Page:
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|Material Type:||Document, Internet resource|
|Document Type:||Internet Resource, Computer File|
|All Authors / Contributors:||
|Notes:||Title from caption (viewed June 30, 2008).
"April 25, 2008."
|Details:||Mode of access: World Wide Web.|
|Series Title:||CQ researcher, v. 18, no. 16.|
|Other Titles:||Are economic woes a casualty of unexpectedly high costs?|
|Responsibility:||by Peter Katel.|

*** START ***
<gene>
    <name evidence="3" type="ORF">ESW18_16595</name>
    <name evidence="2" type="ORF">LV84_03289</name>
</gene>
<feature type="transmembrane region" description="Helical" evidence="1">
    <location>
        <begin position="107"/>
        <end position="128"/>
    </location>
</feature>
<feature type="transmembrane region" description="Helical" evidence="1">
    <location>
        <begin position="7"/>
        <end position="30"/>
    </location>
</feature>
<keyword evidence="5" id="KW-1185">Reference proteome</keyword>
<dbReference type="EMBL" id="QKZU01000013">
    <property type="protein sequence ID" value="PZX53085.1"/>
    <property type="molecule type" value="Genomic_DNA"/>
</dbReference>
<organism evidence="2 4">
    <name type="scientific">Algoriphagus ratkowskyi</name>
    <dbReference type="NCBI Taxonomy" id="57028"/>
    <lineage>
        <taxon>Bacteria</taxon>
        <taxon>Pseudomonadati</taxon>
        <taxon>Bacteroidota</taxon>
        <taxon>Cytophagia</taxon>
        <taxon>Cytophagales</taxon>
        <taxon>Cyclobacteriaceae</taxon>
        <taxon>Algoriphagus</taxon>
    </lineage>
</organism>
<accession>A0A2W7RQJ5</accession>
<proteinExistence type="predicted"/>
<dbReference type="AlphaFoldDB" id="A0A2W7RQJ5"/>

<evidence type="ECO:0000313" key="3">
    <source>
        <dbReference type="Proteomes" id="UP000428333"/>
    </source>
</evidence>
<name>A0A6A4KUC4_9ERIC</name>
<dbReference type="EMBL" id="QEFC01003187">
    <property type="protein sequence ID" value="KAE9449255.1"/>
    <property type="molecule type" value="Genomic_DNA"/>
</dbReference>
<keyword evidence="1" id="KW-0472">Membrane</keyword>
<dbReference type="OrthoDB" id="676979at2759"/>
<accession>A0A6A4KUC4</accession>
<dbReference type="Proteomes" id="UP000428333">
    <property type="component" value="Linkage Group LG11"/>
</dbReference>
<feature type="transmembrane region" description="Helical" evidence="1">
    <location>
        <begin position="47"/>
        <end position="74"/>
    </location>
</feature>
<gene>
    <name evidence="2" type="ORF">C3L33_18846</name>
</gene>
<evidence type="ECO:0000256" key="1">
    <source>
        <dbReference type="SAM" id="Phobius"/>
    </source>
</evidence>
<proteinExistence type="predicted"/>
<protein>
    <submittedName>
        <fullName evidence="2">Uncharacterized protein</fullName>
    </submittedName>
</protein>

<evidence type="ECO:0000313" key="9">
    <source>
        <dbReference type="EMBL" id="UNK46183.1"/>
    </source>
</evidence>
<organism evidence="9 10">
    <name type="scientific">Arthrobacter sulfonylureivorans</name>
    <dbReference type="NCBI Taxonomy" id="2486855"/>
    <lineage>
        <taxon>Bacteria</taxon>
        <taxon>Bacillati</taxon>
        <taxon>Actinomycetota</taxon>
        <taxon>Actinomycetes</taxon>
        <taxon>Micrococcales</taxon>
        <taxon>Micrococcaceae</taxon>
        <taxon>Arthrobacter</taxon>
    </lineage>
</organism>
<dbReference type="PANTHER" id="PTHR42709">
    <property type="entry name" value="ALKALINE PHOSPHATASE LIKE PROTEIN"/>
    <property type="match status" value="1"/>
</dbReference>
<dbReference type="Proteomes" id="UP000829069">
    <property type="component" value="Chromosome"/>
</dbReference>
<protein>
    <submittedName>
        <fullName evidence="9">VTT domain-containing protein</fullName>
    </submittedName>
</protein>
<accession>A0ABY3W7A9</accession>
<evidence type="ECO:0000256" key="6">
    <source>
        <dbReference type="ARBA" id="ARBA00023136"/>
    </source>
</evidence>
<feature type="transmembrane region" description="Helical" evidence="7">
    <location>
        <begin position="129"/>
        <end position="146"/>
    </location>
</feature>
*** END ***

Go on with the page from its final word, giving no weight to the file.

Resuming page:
The fifth anniversary of the Iraq War hit just as the subprime mortgage crisis and rising unemployment in the United States were turning the economic situation bleak. Against this backdrop, a Nobel laureate economist and a federal budget expert linked the economic downturn to the war and calculated its eventual total financial cost at $3 trillion and possibly even more, plus the tens of thousands of Americans and Iraqis killed or wounded. President George W. Bush dismisses the linkage argument, contending the war creates job opportunities at home and that military spending in Iraq and Afghanistan amounts to only a "modest fraction" of the U.S. economy. But even Republican lawmakers have been asking why taxpayers are funding much of the rebuilding of oil-rich Iraq while it reaps billions in profits thanks to record-high oil prices. For its part, the administration says Iraq is now starting to bear more of the reconstruction costs.
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